The program notes for “Africanizing Technologies” makes the point that Africa has long been a space of technological innovation and adaptation despite popular Western media depictions to the contrary. As the organizers write, “… Africa is at the center of global technology stories such as the history of nuclear proliferation” and its people have adopted and remixed older technologies such as studio photography and cars, with a consequent “… rich and complicated social impacts.” The conference was driven by the questions: “How is technology rooted in a longer history of African experiences? How do the emerging technological cultures on the continent contribute to our broader understandings of health, education, and social change? How does Africanizing Technology reshape our scholarly understandings of development? Can we speak of a broader pattern of Africanizing Technology in the current global circulation of digital media and other technologies?”
An encounter on a cross continental flight with white South African men and their ways, by Robina Marks, a black woman and South Africa’s ambassador in Benin.
Sadly since Stuart Hall wrote about race as a social, historical, and political category in the 1980s racial categories have re-ossified into apparently inarguable natural forms.
Nairobi is already witnessing the sidelining of democratic institutions. Now a new city management agency is further excluding the public.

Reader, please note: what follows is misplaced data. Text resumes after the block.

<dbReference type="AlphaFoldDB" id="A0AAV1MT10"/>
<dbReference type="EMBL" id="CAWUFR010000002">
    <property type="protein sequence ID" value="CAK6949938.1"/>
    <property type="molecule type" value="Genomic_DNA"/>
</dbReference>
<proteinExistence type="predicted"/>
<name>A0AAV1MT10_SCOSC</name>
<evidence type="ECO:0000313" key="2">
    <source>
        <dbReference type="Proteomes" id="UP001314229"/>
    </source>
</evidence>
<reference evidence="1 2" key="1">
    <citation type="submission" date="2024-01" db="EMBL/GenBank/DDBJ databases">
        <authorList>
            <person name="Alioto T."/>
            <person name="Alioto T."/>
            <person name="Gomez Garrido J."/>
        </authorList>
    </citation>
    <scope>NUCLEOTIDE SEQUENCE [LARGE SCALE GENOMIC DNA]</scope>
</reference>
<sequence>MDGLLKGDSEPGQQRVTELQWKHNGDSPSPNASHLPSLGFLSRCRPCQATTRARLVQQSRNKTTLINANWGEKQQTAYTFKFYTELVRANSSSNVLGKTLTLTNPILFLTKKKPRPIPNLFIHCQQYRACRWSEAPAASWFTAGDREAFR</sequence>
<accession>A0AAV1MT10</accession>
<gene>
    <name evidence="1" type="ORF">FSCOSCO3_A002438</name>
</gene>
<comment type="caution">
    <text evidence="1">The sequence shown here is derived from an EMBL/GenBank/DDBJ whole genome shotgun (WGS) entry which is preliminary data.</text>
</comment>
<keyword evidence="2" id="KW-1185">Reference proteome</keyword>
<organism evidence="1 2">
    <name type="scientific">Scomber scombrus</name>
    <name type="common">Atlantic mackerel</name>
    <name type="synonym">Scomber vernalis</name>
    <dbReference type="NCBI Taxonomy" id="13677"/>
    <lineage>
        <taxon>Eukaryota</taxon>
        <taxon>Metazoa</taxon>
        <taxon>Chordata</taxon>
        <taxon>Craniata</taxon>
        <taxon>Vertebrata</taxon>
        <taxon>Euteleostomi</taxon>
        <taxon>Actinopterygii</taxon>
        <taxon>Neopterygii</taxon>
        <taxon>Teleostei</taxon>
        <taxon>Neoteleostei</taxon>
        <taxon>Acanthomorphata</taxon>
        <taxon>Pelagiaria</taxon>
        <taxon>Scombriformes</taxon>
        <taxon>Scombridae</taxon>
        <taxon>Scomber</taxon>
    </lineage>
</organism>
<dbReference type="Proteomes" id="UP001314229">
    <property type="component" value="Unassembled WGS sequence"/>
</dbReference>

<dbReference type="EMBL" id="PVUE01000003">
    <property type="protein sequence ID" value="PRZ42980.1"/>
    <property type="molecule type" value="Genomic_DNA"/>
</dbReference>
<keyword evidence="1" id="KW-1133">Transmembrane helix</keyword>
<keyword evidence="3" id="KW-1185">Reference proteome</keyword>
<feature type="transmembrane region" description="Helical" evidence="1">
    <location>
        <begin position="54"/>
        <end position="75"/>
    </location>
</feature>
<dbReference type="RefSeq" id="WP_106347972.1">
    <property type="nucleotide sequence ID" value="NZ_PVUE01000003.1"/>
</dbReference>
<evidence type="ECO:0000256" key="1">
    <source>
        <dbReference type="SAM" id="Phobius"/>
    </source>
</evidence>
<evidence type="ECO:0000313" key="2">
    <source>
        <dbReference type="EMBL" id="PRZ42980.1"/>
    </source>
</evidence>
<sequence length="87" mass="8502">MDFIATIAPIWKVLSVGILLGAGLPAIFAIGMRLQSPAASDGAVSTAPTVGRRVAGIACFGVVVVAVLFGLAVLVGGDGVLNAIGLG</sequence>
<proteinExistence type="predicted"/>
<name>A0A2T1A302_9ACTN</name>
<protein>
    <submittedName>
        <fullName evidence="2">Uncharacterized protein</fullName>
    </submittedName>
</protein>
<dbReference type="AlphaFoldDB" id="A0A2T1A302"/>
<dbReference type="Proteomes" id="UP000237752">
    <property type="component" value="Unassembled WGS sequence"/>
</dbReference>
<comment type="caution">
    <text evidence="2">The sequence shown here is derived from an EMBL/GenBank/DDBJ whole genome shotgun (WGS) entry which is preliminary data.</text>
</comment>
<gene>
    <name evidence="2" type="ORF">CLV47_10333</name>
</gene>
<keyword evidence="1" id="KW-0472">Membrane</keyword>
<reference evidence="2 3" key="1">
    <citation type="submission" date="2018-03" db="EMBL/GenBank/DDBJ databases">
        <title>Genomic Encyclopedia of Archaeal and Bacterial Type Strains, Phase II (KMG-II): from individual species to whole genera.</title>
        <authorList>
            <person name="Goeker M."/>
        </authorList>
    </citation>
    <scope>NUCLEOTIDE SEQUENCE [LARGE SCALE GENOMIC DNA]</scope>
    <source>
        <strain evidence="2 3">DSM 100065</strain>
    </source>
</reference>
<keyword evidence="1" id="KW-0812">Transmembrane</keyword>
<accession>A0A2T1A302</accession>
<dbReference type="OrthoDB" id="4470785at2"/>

How the international soundtrack to Black Lives Matter critiques the present by reworking the past.
In the second video from our Capitalism In My City project, Dennis Esikuri talks to everyday Nairobians about the current employment opportunities in the context of the COVID-19 epidemic.
To consider Bob Marley today demands we look back across distance to the place and age that brought him to us.
South Africa failed to qualify for the 2022 African Cup of Nations in Cameroon and has failed to qualify for the World Cup since 2002. What else can their long suffering fans endure?
The presence of successful female writers, directors, and producers set Ethiopia’s film industry apart from Hollywood, Bollywood, and the rest of world cinema.
The political philosopher Achille Mbembe’s latest book asks us to emerge from the enclosure of race.
The historically fraught relationship of metropole and colony persists between France and Algeria, as a recent “symbolic” gesture reveals.
The writer’s brother died in the political violence that has become part of how political power is being contested in Ethiopia.
Stuart Hall, the British-Jamaican cultural theorist, would have been open to and pragmatic about the ideas of the younger generations of anti-racists now in the making.
Former South African President Jacob Zuma’s various rationalizations and obstructions for his crimes make for good drama. But they also reveal Zuma’s aversion to the rule of law.
The vagueness around who is and isn’t a “tribe of Kenya” is a double-edged sword. The persistence of ethnic classification and counting can be pernicious.
In Nigeria, we should train and empower communities to participate in security measures, rather than arming militias.
The loss of African languages, their link with identity, and their role in forging decolonial futures.
The Indigenous people of the Tibetsi mountain range that straddles northern Chad and Libya have been neglected and stigmatized by the elites who control and favor development of the south.
The Southern Africa retail chain boasts massive profits, but its workers in Namibia are shortchanged.